Judge refuses to let killer withdraw plea in Butler County case
A Butler County judge on Friday rejected a New Jersey man's attempt to withdraw his no-contest plea in the killing of his parents on their Brady estate in 2011.
Colin Abbott did not prove that “manifest injustice” existed to allow the plea withdrawal, Judge William Shaffer wrote, adding that it's easier to withdraw a plea before sentencing.
Shaffer on Feb. 27 sentenced Abbott to between 35 and 80 years in prison, less than 24 hours after Abbott entered the no-contest plea to third-degree murder for the slayings of Kenneth and Celeste Abbott. Prosecutors said Colin Abbott, 42, of Randolph, N.J., killed the couple to cover thefts of huge sums of money and to make himself the primary heir of the estate. He then burned their bodies and scattered their remains.
Abbott claimed in an appeal that his attorney, Wendy Williams, and court officials, including the District Attorney's Office and Public Defender's Office, pressured him into the deal.
Abbott denied accusations by prosecutors that he was attempting to withdraw the plea to drum up interest in a book or movie deal. Williams has withdrawn from the case.
Chief Public Defender Kevin Flaherty said his office would file paperwork to preserve Abbott's right to appeal Shaffer's decision to Superior Court. Shaffer wrote that Abbott has 30 days to appeal, and that Flaherty could represent him.
Abbott could file a motion asking for another attorney if he thinks there is a conflict with the public defender's office.
“It was very much in his best interests to enter the plea,” Flaherty said. “I thought the sentence was fair.”
Bill Vidonic is a staff writer for Trib Total Media. He can be reached at 412-380-5621 or firstname.lastname@example.org.
Show commenting policy
TribLive commenting policy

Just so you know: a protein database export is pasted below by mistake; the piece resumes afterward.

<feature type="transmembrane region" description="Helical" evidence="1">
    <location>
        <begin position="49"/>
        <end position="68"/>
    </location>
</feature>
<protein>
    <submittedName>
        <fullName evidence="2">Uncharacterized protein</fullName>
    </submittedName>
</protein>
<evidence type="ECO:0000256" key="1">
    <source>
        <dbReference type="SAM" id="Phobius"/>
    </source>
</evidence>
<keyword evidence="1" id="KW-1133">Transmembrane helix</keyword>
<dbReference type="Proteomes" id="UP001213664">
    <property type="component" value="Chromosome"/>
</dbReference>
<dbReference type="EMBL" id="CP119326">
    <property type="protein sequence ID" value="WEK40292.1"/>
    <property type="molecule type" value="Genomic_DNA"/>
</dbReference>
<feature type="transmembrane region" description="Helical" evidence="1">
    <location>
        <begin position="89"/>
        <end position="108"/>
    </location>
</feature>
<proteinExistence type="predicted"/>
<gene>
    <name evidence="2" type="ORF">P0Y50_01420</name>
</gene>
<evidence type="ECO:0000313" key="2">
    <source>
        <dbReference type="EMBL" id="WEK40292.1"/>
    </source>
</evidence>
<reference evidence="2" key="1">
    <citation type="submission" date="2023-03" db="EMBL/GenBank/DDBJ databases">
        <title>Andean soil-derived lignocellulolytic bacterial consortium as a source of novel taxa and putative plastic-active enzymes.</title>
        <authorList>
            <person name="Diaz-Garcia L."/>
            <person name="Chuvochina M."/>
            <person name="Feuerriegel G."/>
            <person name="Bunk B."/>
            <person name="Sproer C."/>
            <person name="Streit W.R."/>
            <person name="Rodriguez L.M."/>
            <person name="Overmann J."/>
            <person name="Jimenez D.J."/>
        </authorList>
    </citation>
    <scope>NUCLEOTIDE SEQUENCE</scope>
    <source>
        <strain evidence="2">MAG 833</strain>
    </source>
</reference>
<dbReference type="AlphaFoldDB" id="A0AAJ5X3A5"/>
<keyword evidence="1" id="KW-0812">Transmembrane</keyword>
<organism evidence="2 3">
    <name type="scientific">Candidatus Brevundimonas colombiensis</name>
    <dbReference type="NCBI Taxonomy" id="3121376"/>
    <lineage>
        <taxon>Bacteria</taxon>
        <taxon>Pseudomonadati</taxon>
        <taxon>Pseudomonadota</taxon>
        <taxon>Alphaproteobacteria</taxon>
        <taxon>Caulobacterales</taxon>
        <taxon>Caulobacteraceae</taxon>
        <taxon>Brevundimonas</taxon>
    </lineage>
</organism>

You are solely responsible for your comments and by using TribLive.com you agree to our Terms of Service.
We moderate comments. Our goal is to provide substantive commentary for a general readership. By screening submissions, we provide a space where readers can share intelligent and informed commentary that enhances the quality of our news and information.
While most comments will be posted if they are on-topic and not abusive, moderating decisions are subjective. We will make them as carefully and consistently as we can. Because of the volume of reader comments, we cannot review individual moderation decisions with readers.
We value thoughtful comments representing a range of views that make their point quickly and politely. We make an effort to protect discussions from repeated comments either by the same reader or different readers.
We follow the same standards for taste as the daily newspaper. A few things we won't tolerate: personal attacks, obscenity, vulgarity, profanity (including expletives and letters followed by dashes), commercial promotion, impersonations, incoherence, proselytizing and SHOUTING. Don't include URLs to Web sites.
We do not edit comments. They are either approved or deleted. We reserve the right to edit a comment that is quoted or excerpted in an article. In this case, we may fix spelling and punctuation.
We welcome strong opinions and criticism of our work, but we don't want comments to become bogged down with discussions of our policies and we will moderate accordingly.
We appreciate it when readers and people quoted in articles or blog posts point out errors of fact or emphasis and will investigate all assertions. But these suggestions should be sent via e-mail. To avoid distracting other readers, we won't publish comments that suggest a correction. Instead, corrections will be made in a blog post or in an article.
- Pirates pound Padres for 7th consecutive victory
- Proposed Mt. Pleasant budget plan includes deficit, tax hike
- Connellsville students bringing Civil War to life
- Steelers’ defense unfazed by noise, believes in potential
- Former soccer coach to stand trial in Monongahela
- 24 teachers put on New Kensington-Arnold School District furlough list
- Penguins notebook: After reinterpreting rule, draft pick sought for Bylsma’s hiring
- New Kensington shooting victim’s condition improves
- PennDOT vows help for Charleroi
- LaBar: Future of Rusev in WWE critical
- Apollo-Ridge students connect world, science